Maton Guitars - When rock 'n' roll came to town
We often forget how reliant we are on nature. Trees give us life, literally. And, as it turns out, they give us music and rock 'n' roll.
Chasing my son around Sydney’s Powerhouse Museum was not what I had in mind when we caught the light rail to the Maton Guitar exhibition. But then, every outing with my two pre-school bolters is the same. I had intended to analyse every instrument, read every panel and flick through every book in the gift shop. Alas, that proved impossible but, thankfully, this amazing collection has been extended until January at the Powerhouse.
I wanted to know who held each of these guitars. Whose beads of perspiration had oiled its timber over the years. No dice. Instead, I played bouncer as I tried to deflect my son's attempts to pick up each instrument and pretend to be Anthony from the Wiggles. You have to understand his point of view. It IS instinctive to hold and touch such beautiful instruments.
My three-year-old did suddenly stop and become enchanted with one particularly gorgeous acoustic model, something you could easily imagine Paul McCartney playing. Sebastien stroked the guitar’s shiny finish and plucked a string or two. The sweet and patient attendant gave it a good Covid wipedown and told me not to worry, that this was what she was there for - disinfecting as you go. Turns out the guitar in question was Maton’s handmade Acoustic Premier from 1954, the very first Premier model made by this celebrated Melbourne firm.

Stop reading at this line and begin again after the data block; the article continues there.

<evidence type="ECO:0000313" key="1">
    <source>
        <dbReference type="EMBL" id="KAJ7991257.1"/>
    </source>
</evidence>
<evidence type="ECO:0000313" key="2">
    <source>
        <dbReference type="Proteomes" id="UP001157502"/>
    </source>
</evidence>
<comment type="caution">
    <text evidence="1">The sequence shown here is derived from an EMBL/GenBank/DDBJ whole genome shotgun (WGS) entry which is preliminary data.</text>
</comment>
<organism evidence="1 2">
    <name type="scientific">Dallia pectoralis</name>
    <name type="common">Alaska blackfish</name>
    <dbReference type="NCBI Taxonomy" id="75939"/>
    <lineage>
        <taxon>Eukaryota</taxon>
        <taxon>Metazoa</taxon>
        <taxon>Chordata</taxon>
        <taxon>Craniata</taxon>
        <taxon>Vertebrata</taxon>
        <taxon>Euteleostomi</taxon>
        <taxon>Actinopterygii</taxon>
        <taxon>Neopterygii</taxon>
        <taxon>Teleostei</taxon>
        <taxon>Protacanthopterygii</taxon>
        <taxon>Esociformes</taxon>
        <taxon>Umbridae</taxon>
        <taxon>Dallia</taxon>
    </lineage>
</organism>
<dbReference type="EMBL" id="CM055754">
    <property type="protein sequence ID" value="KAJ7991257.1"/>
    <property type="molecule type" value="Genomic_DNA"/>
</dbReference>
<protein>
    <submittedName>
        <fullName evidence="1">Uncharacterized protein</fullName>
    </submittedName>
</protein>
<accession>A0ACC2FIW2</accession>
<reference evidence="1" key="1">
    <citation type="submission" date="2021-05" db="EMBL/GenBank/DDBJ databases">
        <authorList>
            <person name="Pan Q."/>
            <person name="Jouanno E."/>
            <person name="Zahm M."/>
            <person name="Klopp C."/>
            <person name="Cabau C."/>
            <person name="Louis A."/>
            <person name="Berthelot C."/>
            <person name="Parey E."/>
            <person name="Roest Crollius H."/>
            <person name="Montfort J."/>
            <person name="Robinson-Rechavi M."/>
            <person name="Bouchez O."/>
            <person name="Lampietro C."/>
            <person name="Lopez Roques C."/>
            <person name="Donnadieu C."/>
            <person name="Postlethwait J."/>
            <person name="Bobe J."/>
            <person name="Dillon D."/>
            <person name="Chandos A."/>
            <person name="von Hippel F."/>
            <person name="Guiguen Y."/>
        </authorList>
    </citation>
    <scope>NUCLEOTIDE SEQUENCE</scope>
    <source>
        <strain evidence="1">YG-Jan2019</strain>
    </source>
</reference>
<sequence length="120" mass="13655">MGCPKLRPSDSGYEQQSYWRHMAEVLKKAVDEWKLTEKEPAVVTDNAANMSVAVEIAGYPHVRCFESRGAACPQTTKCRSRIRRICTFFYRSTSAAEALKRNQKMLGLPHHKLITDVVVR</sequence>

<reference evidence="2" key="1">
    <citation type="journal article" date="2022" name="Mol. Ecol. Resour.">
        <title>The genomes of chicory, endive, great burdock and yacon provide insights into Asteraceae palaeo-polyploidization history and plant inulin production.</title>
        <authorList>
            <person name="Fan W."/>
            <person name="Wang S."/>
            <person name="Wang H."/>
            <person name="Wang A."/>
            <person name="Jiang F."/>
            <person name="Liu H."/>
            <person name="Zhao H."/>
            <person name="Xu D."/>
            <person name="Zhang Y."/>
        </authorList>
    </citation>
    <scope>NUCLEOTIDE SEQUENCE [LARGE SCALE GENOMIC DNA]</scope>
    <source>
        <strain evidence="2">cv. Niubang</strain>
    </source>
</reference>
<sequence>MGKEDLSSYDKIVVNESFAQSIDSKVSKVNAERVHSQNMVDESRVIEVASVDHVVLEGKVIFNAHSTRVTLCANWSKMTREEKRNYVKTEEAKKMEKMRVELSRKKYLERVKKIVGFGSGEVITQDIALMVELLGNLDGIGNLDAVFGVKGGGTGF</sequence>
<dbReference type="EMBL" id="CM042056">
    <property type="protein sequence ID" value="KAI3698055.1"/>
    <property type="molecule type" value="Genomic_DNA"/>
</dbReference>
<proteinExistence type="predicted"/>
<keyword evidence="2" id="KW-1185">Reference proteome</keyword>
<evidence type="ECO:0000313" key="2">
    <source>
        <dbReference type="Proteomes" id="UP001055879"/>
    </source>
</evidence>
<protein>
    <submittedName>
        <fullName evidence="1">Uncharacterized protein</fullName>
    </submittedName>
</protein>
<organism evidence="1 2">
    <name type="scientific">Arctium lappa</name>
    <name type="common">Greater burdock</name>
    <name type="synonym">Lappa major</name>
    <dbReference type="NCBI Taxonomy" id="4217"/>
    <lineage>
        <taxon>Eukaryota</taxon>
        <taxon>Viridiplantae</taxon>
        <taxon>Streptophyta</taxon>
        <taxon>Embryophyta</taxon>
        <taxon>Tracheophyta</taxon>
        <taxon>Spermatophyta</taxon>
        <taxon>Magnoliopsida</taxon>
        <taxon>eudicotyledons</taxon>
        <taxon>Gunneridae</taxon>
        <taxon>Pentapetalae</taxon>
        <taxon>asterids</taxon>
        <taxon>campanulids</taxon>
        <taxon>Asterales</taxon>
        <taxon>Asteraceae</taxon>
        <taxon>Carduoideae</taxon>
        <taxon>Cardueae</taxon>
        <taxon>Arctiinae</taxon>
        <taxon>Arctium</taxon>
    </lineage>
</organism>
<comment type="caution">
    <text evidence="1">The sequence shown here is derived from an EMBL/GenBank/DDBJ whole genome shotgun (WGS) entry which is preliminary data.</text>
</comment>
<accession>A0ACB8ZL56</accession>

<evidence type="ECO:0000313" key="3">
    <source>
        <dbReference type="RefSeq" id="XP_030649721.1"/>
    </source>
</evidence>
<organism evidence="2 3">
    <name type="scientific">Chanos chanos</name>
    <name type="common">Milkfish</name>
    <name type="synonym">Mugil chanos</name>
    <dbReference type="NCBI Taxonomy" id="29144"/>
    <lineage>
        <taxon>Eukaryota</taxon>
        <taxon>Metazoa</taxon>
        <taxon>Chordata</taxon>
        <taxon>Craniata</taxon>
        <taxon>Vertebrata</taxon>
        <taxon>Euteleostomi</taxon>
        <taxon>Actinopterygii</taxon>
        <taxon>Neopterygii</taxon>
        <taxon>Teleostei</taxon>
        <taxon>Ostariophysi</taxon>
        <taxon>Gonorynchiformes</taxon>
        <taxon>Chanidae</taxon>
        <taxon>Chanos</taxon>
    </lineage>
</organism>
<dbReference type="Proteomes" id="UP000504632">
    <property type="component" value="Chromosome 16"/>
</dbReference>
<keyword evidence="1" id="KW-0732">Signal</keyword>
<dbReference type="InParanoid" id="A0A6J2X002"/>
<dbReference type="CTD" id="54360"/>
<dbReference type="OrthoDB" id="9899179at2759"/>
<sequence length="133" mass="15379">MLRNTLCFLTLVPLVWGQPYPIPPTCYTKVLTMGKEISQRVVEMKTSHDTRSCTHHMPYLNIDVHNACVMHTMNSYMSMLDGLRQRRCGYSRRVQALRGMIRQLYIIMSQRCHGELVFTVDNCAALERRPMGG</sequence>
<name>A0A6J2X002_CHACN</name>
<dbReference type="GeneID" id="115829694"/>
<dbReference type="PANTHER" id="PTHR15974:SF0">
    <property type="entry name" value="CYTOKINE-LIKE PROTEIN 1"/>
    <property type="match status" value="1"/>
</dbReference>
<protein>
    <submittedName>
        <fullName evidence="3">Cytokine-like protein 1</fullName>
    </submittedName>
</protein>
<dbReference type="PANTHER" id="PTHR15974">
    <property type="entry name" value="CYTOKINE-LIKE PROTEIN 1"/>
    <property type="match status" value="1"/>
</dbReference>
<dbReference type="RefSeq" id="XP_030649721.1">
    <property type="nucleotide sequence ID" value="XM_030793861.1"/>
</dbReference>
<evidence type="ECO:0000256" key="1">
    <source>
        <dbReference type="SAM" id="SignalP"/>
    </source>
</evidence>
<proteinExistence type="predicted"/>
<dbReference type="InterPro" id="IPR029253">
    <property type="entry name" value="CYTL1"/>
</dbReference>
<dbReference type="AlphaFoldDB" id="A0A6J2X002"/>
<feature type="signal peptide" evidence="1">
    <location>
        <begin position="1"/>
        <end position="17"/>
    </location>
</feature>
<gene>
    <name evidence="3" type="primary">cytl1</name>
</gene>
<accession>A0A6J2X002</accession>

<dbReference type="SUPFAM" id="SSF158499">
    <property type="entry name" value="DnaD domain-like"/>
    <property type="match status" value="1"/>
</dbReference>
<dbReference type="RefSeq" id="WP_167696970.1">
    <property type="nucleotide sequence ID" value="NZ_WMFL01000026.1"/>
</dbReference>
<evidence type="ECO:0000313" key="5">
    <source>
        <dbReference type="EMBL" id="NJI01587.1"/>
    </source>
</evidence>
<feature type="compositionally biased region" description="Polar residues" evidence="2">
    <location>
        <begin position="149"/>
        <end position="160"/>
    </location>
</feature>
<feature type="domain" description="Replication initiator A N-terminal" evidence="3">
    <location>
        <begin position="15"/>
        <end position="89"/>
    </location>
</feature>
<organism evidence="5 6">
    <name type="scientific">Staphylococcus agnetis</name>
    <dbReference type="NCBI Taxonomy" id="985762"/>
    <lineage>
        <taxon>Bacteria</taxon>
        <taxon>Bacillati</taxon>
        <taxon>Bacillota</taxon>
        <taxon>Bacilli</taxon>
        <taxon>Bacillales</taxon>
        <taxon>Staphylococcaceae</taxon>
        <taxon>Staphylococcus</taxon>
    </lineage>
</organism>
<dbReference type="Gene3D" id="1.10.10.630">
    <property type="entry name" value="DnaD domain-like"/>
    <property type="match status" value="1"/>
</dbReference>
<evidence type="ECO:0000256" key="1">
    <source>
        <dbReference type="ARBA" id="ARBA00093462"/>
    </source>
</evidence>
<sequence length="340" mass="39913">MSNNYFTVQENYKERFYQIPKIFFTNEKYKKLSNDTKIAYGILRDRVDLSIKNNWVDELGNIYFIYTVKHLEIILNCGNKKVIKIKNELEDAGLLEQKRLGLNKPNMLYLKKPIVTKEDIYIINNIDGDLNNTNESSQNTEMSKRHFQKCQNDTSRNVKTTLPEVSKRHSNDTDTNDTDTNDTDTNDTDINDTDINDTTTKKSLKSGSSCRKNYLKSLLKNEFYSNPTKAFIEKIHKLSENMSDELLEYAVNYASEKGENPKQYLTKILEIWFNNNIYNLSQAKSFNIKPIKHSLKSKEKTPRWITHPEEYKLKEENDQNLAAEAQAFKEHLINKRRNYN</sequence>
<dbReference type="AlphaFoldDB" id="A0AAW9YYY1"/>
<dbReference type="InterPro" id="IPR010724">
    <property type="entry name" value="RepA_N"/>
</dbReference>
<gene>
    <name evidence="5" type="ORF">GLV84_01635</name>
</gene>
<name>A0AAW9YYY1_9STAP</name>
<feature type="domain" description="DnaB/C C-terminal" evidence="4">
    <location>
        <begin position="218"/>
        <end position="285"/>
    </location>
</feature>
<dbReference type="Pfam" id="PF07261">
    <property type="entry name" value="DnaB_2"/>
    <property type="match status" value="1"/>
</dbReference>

One 12-string guitar from the Powerhouses’s permanent collection is particularly evocative for lovers of Australian rock. It comes from the heyday of the Easybeats, who could lay claim to being our own Beatles. Four fresh-faced immigrant boys came together to become pioneering rock ’n’ rollers of the ’60s, the first homegrown band to score hits overseas. Their music was infectious; is it possible to not tap your feet when you hear the first bars of “Friday on my Mind”? Guitarists Harry Vanda and George Young (big brother to AC/DC’s Malcolm and Angus) would go on to become best-selling songwriters for many artists and secure an influential place in musical history.
I'll be going back to the Powerhouse to check out more guitar lore like this... on my own.
If you're stuck and can't get to Sydney, check out the exhibition catalogue here.
Or watch the below videos below and be mesmerised by the art of guitar woodworking.
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